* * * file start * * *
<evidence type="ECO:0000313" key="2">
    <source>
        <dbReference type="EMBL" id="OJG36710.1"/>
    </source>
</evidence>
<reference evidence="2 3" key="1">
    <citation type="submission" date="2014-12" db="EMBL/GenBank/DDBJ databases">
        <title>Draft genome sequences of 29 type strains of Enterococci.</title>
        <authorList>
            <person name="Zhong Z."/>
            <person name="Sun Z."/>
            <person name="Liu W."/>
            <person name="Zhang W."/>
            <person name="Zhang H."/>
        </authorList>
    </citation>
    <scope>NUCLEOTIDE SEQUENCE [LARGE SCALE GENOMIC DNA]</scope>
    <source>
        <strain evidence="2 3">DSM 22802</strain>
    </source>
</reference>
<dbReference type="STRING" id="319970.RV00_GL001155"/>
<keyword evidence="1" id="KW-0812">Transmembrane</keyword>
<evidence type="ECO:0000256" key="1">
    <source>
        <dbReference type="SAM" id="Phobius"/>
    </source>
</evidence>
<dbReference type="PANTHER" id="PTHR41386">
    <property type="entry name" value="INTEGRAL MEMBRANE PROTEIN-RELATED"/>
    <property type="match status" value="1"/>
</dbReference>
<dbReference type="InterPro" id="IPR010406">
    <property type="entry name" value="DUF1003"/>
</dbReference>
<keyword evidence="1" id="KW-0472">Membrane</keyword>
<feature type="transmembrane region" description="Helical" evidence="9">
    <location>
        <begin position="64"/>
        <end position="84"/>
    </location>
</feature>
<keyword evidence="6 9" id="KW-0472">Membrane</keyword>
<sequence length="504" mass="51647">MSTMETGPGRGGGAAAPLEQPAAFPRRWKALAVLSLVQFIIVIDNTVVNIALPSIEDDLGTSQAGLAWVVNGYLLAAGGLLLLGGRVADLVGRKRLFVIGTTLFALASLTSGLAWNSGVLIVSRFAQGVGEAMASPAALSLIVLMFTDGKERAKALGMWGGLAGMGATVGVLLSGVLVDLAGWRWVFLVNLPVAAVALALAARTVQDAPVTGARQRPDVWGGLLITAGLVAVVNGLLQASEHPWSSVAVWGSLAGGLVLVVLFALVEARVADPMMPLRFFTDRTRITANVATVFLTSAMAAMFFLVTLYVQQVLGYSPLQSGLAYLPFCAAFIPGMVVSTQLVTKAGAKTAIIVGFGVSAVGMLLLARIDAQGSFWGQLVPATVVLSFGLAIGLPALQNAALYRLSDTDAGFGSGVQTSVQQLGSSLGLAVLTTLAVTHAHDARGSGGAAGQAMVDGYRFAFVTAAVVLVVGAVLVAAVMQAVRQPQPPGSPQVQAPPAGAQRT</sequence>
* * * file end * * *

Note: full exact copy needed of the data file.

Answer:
<evidence type="ECO:0000313" key="2">
    <source>
        <dbReference type="EMBL" id="OJG36710.1"/>
    </source>
</evidence>
<reference evidence="2 3" key="1">
    <citation type="submission" date="2014-12" db="EMBL/GenBank/DDBJ databases">
        <title>Draft genome sequences of 29 type strains of Enterococci.</title>
        <authorList>
            <person name="Zhong Z."/>
            <person name="Sun Z."/>
            <person name="Liu W."/>
            <person name="Zhang W."/>
            <person name="Zhang H."/>
        </authorList>
    </citation>
    <scope>NUCLEOTIDE SEQUENCE [LARGE SCALE GENOMIC DNA]</scope>
    <source>
        <strain evidence="2 3">DSM 22802</strain>
    </source>
</reference>
<dbReference type="STRING" id="319970.RV00_GL001155"/>
<keyword evidence="1" id="KW-0812">Transmembrane</keyword>
<evidence type="ECO:0000256" key="1">
    <source>
        <dbReference type="SAM" id="Phobius"/>
    </source>
</evidence>
<dbReference type="PANTHER" id="PTHR41386">
    <property type="entry name" value="INTEGRAL MEMBRANE PROTEIN-RELATED"/>
    <property type="match status" value="1"/>
</dbReference>
<dbReference type="InterPro" id="IPR010406">
    <property type="entry name" value="DUF1003"/>
</dbReference>
<keyword evidence="1" id="KW-0472">Membrane</keyword>
<feature type="transmembrane region" description="Helical" evidence="9">
    <location>
        <begin position="64"/>
        <end position="84"/>
    </location>
</feature>
<keyword evidence="6 9" id="KW-0472">Membrane</keyword>
<sequence length="504" mass="51647">MSTMETGPGRGGGAAAPLEQPAAFPRRWKALAVLSLVQFIIVIDNTVVNIALPSIEDDLGTSQAGLAWVVNGYLLAAGGLLLLGGRVADLVGRKRLFVIGTTLFALASLTSGLAWNSGVLIVSRFAQGVGEAMASPAALSLIVLMFTDGKERAKALGMWGGLAGMGATVGVLLSGVLVDLAGWRWVFLVNLPVAAVALALAARTVQDAPVTGARQRPDVWGGLLITAGLVAVVNGLLQASEHPWSSVAVWGSLAGGLVLVVLFALVEARVADPMMPLRFFTDRTRITANVATVFLTSAMAAMFFLVTLYVQQVLGYSPLQSGLAYLPFCAAFIPGMVVSTQLVTKAGAKTAIIVGFGVSAVGMLLLARIDAQGSFWGQLVPATVVLSFGLAIGLPALQNAALYRLSDTDAGFGSGVQTSVQQLGSSLGLAVLTTLAVTHAHDARGSGGAAGQAMVDGYRFAFVTAAVVLVVGAVLVAAVMQAVRQPQPPGSPQVQAPPAGAQRT</sequence>